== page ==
The twitter-guesser then moved on to wonder if I was actually a social constructionist then? after Beth ventured to suggest that Marxist, i.e. materialist would do for the moment. Turns out the guesser ( who seems determined (desperate?) to attach -ists here and there ) is a Christian Socialist and practising Catholic and the article writer, Robert Locke, admired by the twitter-guesser, has also suggested that if all Palestinians were forcibly “removed” from all of Israel, that would help to solve the Israeli-Palestinian conflict.  After the initial discomfort of wondering what I was being described as and not liking Locke’s style too much, I can feel a sense of comfort returning.

England are playing cricket against the West Indies and are described as being in a strong position on the first day because their opponents have scored 243 runs while losing 9 batsmen. England have yet to bat and so languish at 0 for 0. How can that be a strong position yet? If you are reading this and don’t understand cricket, forget it, it’s not a matter of life or death, it’s much more important than that, as Bill Shankly once described soccer.

Bill Shankly.

If you don’t know what soccer is, never mind.

Feeling a bit stir crazy yesterday so went off to Hem Heath Woods, part of the Staffordshire Wildlife Trust’s complement of reserves.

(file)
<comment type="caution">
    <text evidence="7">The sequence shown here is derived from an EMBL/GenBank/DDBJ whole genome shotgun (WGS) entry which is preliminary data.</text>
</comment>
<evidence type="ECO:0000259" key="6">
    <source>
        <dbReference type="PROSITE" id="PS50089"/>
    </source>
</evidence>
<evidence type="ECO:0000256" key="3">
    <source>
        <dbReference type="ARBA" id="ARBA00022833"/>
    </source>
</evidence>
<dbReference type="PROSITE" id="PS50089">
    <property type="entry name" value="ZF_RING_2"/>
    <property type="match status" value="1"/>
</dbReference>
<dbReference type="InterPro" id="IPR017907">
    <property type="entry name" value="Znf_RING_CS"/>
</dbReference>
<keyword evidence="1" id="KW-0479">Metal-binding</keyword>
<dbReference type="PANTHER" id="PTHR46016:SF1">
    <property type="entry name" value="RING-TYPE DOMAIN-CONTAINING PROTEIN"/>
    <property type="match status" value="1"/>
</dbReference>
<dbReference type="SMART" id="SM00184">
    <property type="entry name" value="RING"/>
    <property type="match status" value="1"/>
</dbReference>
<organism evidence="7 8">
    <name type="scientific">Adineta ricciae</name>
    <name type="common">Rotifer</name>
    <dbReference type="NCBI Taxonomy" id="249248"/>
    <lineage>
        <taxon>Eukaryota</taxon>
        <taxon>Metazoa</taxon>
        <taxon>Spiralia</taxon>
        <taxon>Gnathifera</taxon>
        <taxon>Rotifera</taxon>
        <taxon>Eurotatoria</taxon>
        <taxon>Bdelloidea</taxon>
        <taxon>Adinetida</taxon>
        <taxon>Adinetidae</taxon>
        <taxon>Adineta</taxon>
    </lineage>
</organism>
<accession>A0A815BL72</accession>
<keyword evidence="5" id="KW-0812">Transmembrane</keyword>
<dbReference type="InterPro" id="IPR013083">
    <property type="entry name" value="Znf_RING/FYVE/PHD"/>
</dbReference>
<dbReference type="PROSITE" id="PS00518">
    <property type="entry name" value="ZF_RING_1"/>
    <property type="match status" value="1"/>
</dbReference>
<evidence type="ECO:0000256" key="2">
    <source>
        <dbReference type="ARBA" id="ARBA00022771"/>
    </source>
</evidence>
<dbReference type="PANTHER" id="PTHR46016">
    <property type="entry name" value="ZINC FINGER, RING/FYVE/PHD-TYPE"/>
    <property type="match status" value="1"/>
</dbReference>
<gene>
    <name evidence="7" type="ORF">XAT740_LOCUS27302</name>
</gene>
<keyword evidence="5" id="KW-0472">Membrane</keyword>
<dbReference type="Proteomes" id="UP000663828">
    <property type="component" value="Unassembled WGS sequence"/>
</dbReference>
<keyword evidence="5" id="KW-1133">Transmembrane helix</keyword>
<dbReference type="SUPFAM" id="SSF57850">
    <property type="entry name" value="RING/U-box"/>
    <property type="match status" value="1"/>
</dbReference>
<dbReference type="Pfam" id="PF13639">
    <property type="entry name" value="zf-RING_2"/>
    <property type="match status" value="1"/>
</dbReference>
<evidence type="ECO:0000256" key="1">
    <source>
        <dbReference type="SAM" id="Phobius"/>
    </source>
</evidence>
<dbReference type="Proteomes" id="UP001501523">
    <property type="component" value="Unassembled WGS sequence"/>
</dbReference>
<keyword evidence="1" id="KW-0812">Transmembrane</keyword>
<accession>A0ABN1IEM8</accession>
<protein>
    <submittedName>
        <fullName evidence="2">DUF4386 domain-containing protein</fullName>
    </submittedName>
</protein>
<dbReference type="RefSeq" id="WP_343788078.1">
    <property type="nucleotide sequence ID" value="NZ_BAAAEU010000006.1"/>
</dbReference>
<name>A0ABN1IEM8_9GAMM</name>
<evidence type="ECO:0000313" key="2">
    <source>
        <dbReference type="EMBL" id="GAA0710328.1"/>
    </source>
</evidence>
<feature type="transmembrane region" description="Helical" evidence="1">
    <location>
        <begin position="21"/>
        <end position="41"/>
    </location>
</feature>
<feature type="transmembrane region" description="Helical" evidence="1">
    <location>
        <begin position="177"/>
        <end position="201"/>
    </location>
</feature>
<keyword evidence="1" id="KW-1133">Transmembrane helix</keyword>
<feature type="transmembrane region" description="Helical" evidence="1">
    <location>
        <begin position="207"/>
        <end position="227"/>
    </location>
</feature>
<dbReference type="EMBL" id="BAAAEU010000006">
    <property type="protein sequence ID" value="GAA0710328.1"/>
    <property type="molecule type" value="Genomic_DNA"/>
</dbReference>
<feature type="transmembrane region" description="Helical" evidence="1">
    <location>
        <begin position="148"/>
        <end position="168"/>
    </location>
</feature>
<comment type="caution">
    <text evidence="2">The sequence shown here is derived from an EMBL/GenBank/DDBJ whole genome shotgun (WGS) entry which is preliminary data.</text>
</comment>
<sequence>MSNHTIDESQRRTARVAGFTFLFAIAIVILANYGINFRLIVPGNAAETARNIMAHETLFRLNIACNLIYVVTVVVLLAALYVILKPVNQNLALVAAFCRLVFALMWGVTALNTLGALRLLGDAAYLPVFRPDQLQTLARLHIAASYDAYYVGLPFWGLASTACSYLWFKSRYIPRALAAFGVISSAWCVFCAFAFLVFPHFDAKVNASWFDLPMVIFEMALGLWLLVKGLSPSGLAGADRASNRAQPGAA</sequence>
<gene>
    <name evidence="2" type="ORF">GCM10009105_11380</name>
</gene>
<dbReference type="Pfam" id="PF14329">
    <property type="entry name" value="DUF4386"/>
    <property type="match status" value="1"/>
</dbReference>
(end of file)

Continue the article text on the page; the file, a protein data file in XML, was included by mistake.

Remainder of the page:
Leaving behind the infernal race of modern life in the car park on Trentham Road, between a railway track and an electricity sub-station, I took the leaf-covered path, all orange, brown, yellow and black. To the left, or East, is an industrial estate, just discernible through the undergrowth, but audible with hums and rattles from time to time but soon left behind.

Two discreet information boards helped to nurture the growing sense of history such, sometimes ancient, places evoke after a few minutes walking. For example Wedgwoods and all their doings are involved, as the Reserve is leased from the Wedgwood “estate”.  I wish that I could have not noticed the rogue apostrophe or ‘Crewe Comma’ on one board though, where whose had become who’s.  Too much proofreading over the years for that to slip through, unfortunately.

Anyway, the path between the trees suddenly reached a beautiful place aptly called The Glade, just occupying its time there, getting on with being naturally attractive to any human eye that cared to visit.  So far the only others enjoying the woods had been a couple ‘walking’ a very energetic, bouncy and obviously happy dog. Then further on into deeper darker parts was a woman on her own apart from her small dog. She had walked these woods for 45 years but had come in from the southern end and had never been up as far as where I explained my car was, all of half a mile or so. We parted after a short chat, as it was getting late into the afternoon and we both needed to find our ways out in the twilight.